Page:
Journalists should “show compassion for those who may be affected by news coverage” and “realize that private people have a greater right to control information about themselves than public figures and others who seek power, influence or attention.”

These standards have been on display in Uvalde.

Journalists have treated the relatives of victims and the survivors with respect. They have told moving stories about the dead. And they have reported as much as we can learn so far about the shooter without sensationalizing the crime.

The Uvalde story is far from finished. Journalists will continue to seek answers to the many unanswered questions. We ask for understanding and cooperation from police and civil authorities. The public relies on all of us to get to the truth and report it.

Michael Drudge is president of the San Antonio Pro Chapter of the Society of Professional Journalists, the nation’s oldest and most broad-based association dedicated to thperpetuation of a free press as a cornerstone of our nation and our liberty.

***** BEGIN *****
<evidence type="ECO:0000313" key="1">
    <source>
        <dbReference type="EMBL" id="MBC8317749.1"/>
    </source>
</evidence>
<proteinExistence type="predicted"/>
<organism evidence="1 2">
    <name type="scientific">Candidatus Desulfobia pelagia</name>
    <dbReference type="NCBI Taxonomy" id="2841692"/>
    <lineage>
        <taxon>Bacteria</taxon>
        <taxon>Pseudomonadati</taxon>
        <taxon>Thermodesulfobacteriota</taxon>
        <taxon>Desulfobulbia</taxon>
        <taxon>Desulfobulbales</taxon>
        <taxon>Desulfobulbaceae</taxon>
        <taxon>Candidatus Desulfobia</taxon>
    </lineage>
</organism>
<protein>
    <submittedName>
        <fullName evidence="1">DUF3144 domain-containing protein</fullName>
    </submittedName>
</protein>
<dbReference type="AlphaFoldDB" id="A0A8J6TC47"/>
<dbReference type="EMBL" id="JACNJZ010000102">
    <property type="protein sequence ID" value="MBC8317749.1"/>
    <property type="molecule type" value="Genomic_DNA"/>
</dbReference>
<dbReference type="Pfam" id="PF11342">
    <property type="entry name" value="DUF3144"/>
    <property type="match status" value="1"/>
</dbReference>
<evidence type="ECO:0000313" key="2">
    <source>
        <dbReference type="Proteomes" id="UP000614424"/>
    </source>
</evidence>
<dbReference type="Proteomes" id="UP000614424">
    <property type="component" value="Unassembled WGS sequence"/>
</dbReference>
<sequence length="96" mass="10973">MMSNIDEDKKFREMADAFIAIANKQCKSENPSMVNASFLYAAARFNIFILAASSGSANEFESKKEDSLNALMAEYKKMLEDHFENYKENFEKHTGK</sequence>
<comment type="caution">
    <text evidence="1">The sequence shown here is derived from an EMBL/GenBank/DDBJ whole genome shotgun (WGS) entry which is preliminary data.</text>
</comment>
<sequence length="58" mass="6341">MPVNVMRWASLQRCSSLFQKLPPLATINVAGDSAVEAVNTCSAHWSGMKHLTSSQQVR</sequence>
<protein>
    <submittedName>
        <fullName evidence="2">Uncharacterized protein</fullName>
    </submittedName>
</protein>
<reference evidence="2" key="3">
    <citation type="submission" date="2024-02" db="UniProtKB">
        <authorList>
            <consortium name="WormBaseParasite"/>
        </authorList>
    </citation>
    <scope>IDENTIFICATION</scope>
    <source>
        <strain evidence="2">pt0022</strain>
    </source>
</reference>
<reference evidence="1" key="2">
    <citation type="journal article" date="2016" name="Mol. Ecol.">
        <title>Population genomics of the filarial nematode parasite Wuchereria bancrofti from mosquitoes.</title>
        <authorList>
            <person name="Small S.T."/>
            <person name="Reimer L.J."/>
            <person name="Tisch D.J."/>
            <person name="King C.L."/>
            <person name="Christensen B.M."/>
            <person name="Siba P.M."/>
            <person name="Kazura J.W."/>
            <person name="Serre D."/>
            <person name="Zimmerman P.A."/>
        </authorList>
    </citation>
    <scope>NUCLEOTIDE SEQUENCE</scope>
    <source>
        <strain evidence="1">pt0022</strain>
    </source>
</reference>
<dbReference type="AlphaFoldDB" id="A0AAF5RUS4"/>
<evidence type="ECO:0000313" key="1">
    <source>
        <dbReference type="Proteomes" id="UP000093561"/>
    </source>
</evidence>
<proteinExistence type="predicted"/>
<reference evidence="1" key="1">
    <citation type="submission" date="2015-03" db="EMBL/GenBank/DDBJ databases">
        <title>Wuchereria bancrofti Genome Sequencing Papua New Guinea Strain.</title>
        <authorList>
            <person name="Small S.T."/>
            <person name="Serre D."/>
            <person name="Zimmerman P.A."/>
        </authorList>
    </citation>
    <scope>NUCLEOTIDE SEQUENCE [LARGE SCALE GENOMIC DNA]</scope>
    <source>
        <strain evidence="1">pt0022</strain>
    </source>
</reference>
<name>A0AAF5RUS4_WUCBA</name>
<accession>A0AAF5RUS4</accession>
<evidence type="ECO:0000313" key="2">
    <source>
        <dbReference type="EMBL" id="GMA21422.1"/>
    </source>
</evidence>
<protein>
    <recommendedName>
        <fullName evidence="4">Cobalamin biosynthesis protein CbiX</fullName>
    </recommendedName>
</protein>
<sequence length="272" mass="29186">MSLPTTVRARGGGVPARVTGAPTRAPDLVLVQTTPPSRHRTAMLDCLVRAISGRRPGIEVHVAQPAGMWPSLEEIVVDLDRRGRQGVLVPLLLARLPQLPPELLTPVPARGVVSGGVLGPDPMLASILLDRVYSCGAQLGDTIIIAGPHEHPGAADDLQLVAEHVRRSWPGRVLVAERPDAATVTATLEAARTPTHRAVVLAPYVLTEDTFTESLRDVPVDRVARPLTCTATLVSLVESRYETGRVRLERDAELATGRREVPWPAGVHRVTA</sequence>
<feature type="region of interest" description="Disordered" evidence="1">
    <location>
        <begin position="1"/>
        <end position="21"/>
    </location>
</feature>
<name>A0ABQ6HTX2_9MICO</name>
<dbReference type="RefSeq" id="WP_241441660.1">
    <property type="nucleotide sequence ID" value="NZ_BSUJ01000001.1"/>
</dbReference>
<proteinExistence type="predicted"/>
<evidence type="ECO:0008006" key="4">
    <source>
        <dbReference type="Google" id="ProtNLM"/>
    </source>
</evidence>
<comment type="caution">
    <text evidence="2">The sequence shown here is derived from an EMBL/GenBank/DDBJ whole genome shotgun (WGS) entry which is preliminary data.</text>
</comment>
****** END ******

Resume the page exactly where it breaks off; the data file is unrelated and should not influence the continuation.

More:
The Ranger’s rebirth, revival must endure

The San Antonio Express-News published a letter from Michael Drudge, the president of the San Antonio Pro Chapter of the Society of Professional Journalists, about the future of Alamo Colleges’ student newspaper. In the letter, Drudge offered SPJSA’s assistance in reinventing the school’s journalism program. Below is a copy of the letter.


The Ranger: college community watchdog

Michael Drudge, the president of the San Antonio Pro Chapter of the Society of Professional Journalists, wrote an op-ed encouraging Alamo Colleges administrators to make sure the district continues to have a strong and independent media outlet.

Read the entire op-ed on The Ranger website.

Give us your ideas

Do you have an idea for helping the journalism community in San Antonio? Want to collaborate with us on future projects? Just curious about who we are and what we do? Go to the contacts tab at the top of the page and shoot us a message!